Friday, May 25, 2007

bee people

This is from my friend and colleague, Karen Stocker:

Dear Human Cousins,

You worry we may be disappearing.

You wonder if we've died, become lost or run away.

We give thanks you wonder! We like it when you Human People wonder.

Please wonder!...about our lives, our days, our ways of flying out and all the way home on any available breeze; our yellow pollen fuzz leggings and blur of glascene wings; our ancient intimacy with blossoms; the precise hexagonal wax of our edible hives; the amazing, thick, sweet medicinal translucence of honey; our dance vibrations languages and questioning antennas, our irresistably magnetizing queen, and faithful tender attentions to each of our precious jewel-like sleeping unborn; our reason for being bees.

Please wonder!...what is flight like in a tangle of satellite signals, cell phone fequencies, exhaust and high voltage wires? What does Life feel like without Her, without Them? What meaning can be made from the taste of sugar water and 'pollen substitute'? Can we be shipped by the thousands, thousands of miles in the chaos and din of metal eighteen wheelers? How many times can we land on the open petals of ancestrally welcoming flowers to find the heart we enter sprayed or engineered hostile?

Wonder Human Cousins, could you live like this? Released, would you come back?

with Respect and Love to our Human Cousins,

Bee People

Bumblebee on bramble, originally uploaded by SouthbankSteve.

Tuesday, May 22, 2007

ripening self

There are many names and quotes and terms I would normally make links for, in this post, but I want to publish it before sundown and the beginning of the holiday.

Today, for another few minutes, is the last day "in the wilderness" between freedom from enslavement (the story of Passover) and "revelation," stepping into the responsibility of freedom (tonight begins the holyday of Shavuot). It's the last day of "counting the omer," (didn't that seem like a long time?), counting the steps between two ways of being, making each day count.

Shavuot is the cyclical experience of standing at Sinai with all the children of Israel ("isra-el" meaning, "one who is wrestling with god") from all time, of hearing a voice which tradition says was/is outwardly silent, inwardly shattering. Rabbi Gerson Winkler of the Walkingstick Foundation writes about his experience, including this encounter with Miriam, the sister of Moses:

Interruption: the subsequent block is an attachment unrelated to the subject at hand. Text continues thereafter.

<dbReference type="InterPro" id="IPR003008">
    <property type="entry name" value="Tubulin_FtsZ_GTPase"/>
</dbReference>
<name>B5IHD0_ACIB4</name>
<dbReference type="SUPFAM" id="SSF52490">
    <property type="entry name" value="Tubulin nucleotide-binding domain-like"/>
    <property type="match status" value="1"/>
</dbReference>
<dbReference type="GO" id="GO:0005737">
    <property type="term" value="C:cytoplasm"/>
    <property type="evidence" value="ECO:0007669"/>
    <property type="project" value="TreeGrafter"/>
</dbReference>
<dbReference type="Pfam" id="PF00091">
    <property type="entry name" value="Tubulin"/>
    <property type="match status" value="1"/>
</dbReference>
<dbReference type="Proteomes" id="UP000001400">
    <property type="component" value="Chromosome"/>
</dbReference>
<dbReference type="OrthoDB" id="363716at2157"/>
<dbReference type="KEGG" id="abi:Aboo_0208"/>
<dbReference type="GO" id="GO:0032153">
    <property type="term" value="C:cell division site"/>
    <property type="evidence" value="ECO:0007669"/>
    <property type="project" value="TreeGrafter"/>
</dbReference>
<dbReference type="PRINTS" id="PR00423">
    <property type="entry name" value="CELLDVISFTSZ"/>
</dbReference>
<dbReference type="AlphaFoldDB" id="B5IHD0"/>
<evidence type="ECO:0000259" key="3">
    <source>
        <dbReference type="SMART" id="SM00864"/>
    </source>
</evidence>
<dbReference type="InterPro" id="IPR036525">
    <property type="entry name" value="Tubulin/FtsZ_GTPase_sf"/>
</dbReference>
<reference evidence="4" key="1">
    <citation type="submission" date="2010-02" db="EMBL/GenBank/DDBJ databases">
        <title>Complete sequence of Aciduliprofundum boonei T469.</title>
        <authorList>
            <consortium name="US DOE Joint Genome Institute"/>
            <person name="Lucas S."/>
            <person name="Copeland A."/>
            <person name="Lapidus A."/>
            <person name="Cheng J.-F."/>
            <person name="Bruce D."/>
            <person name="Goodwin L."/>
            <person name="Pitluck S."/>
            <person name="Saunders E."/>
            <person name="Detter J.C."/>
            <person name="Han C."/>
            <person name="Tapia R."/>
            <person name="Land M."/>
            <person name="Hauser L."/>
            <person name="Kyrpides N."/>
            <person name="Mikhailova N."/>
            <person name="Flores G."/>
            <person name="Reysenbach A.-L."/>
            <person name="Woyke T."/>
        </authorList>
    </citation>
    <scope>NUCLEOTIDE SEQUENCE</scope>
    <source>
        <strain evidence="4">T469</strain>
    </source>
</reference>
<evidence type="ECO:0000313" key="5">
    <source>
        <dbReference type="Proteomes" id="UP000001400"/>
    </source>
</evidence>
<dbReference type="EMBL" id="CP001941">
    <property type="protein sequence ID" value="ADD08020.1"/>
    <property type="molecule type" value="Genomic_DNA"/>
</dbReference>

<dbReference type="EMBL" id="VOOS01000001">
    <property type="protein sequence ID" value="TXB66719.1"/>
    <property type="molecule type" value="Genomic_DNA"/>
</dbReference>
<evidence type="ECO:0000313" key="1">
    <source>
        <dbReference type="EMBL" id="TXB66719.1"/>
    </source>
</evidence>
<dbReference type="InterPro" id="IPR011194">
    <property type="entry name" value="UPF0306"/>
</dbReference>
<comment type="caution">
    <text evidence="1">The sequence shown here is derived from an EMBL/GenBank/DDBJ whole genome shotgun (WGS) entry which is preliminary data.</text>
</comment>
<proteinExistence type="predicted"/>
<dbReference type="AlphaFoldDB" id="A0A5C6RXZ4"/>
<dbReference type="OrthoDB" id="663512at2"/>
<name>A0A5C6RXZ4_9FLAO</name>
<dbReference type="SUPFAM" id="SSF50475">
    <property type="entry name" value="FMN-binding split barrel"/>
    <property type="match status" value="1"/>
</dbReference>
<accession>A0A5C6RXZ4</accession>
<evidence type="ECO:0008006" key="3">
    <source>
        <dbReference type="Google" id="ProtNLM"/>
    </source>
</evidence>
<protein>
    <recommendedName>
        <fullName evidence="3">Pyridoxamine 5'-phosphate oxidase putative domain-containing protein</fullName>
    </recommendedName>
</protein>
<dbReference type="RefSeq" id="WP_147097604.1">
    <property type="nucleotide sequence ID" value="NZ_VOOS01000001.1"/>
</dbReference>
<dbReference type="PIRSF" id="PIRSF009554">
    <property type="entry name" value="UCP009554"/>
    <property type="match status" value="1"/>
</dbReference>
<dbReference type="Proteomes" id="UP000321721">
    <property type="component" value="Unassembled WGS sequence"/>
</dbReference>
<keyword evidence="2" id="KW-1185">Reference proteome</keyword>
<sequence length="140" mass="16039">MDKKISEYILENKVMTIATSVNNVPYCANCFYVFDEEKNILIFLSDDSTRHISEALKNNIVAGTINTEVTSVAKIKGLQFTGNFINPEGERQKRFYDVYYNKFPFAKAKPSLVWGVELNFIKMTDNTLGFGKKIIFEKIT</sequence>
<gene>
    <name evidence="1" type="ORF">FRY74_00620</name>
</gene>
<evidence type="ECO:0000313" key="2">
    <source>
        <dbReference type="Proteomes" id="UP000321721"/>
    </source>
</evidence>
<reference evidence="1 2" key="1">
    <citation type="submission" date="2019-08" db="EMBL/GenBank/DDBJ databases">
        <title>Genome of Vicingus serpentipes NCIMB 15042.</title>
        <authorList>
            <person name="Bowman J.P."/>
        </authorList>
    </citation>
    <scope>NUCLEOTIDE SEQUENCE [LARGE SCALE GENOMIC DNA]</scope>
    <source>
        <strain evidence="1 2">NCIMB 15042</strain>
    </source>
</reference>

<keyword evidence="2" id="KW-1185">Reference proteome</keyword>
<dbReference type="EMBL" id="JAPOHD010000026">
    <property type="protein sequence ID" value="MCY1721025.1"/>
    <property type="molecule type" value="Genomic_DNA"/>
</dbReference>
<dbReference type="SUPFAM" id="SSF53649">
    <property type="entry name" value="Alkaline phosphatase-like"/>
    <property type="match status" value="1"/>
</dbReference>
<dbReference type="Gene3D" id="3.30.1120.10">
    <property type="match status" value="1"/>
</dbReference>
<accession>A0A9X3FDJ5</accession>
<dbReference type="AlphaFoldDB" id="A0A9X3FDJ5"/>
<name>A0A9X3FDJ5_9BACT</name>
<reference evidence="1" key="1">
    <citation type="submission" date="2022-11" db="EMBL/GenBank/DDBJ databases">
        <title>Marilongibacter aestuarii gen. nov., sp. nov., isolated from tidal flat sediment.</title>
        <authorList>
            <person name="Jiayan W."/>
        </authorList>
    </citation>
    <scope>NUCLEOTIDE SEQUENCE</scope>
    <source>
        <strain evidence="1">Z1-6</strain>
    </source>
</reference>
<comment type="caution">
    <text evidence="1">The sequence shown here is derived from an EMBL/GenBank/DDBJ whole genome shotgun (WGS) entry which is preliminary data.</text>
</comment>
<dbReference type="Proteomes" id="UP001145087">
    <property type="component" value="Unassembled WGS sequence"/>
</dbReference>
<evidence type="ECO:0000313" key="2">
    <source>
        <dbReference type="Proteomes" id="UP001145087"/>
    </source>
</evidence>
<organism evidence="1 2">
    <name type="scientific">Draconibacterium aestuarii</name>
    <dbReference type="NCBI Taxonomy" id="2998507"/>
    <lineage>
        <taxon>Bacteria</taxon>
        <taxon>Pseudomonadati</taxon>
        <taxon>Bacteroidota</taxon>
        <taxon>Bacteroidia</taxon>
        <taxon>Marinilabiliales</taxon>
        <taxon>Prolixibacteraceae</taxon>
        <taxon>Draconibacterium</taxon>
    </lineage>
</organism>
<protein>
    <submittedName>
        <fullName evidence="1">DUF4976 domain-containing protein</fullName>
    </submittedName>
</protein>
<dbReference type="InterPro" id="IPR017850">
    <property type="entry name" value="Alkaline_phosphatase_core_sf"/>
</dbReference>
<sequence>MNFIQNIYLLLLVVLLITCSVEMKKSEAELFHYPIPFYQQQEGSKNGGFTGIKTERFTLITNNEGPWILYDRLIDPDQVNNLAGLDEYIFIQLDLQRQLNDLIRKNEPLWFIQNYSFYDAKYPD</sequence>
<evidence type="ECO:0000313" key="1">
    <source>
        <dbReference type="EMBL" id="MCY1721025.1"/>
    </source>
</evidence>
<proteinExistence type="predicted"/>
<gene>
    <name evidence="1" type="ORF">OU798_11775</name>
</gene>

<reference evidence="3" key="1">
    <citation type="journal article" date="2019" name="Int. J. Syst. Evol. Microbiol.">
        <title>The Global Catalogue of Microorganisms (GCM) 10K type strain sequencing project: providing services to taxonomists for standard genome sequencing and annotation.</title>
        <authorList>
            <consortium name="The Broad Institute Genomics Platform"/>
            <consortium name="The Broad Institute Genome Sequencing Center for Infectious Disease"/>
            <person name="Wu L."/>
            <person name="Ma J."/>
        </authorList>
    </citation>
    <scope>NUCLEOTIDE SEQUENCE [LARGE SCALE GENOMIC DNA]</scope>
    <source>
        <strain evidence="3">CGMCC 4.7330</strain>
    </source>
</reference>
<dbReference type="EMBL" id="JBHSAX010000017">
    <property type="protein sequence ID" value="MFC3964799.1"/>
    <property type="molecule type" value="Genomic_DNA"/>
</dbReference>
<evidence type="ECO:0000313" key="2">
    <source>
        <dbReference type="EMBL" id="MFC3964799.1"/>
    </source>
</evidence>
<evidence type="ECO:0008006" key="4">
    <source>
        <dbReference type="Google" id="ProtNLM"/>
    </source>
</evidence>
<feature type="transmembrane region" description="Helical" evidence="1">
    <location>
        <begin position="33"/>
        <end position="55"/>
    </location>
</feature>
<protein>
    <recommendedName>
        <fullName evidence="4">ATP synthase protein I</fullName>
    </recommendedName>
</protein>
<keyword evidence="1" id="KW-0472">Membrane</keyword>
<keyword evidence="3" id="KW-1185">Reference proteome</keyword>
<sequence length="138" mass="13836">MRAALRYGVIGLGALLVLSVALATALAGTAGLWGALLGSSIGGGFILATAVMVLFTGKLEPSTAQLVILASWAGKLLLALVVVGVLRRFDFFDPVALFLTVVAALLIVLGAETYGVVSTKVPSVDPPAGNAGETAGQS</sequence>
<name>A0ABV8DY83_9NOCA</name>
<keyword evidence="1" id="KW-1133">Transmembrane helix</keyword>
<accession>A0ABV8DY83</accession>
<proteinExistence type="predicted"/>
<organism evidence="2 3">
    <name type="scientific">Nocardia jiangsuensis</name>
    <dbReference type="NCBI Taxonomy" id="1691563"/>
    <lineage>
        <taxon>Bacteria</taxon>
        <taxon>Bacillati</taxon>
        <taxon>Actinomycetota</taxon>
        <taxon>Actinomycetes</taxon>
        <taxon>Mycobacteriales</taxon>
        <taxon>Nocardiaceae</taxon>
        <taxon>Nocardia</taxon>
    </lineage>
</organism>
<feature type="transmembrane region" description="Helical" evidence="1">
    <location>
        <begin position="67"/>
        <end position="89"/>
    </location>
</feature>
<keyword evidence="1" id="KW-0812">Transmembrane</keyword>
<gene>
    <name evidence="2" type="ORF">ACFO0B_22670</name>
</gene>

"...You want to explore the meaning of life? You want to achieve Nirvana? Go attend some self-discovery seminar, or read some bestselling paperback on how to attain enlightenment in six easy steps. You want to explore the will of God? Be ready for some seemingly mundane stuff about wholesome, conscientious relating with your ox or donkey, with your laborer, your housekeeper, your children, your partner. That's what God wanted to talk about directly, and chose to do it in a direct open major revelation so as to draw your attention to what is really important, not what you surmise is important; to get the point across loud and clear that the theme of this life is Relationship: relationship with self, other, earth, and with the mystery from which all emanates."

"Every Shavu'ot I recall my encounter, with God at the Mountain of Sinai; with Miriam at the Tent of Meeting. Every Shavu'ot I feel myself ripen, so much so that I trust enough to release my desperate grip on the Tree of Knowledge, and allow myself to fall onto the earth."

Following the energies of the Kabbalistic Tree of Life has brought us today to the Ground of the Ground, the day of the energy center called Malchut, in the week that also corresponds to Malchut. Rabbi Ted writes, "We are here, in this world of countless wonders. This is where we must realize the energies of the Tree. This is the space in which and for which we have responsibility."

Malchut is also called Shechinah, the in-dwelling, the filling up, the brimming over Presence.

Jay Michaelson writes,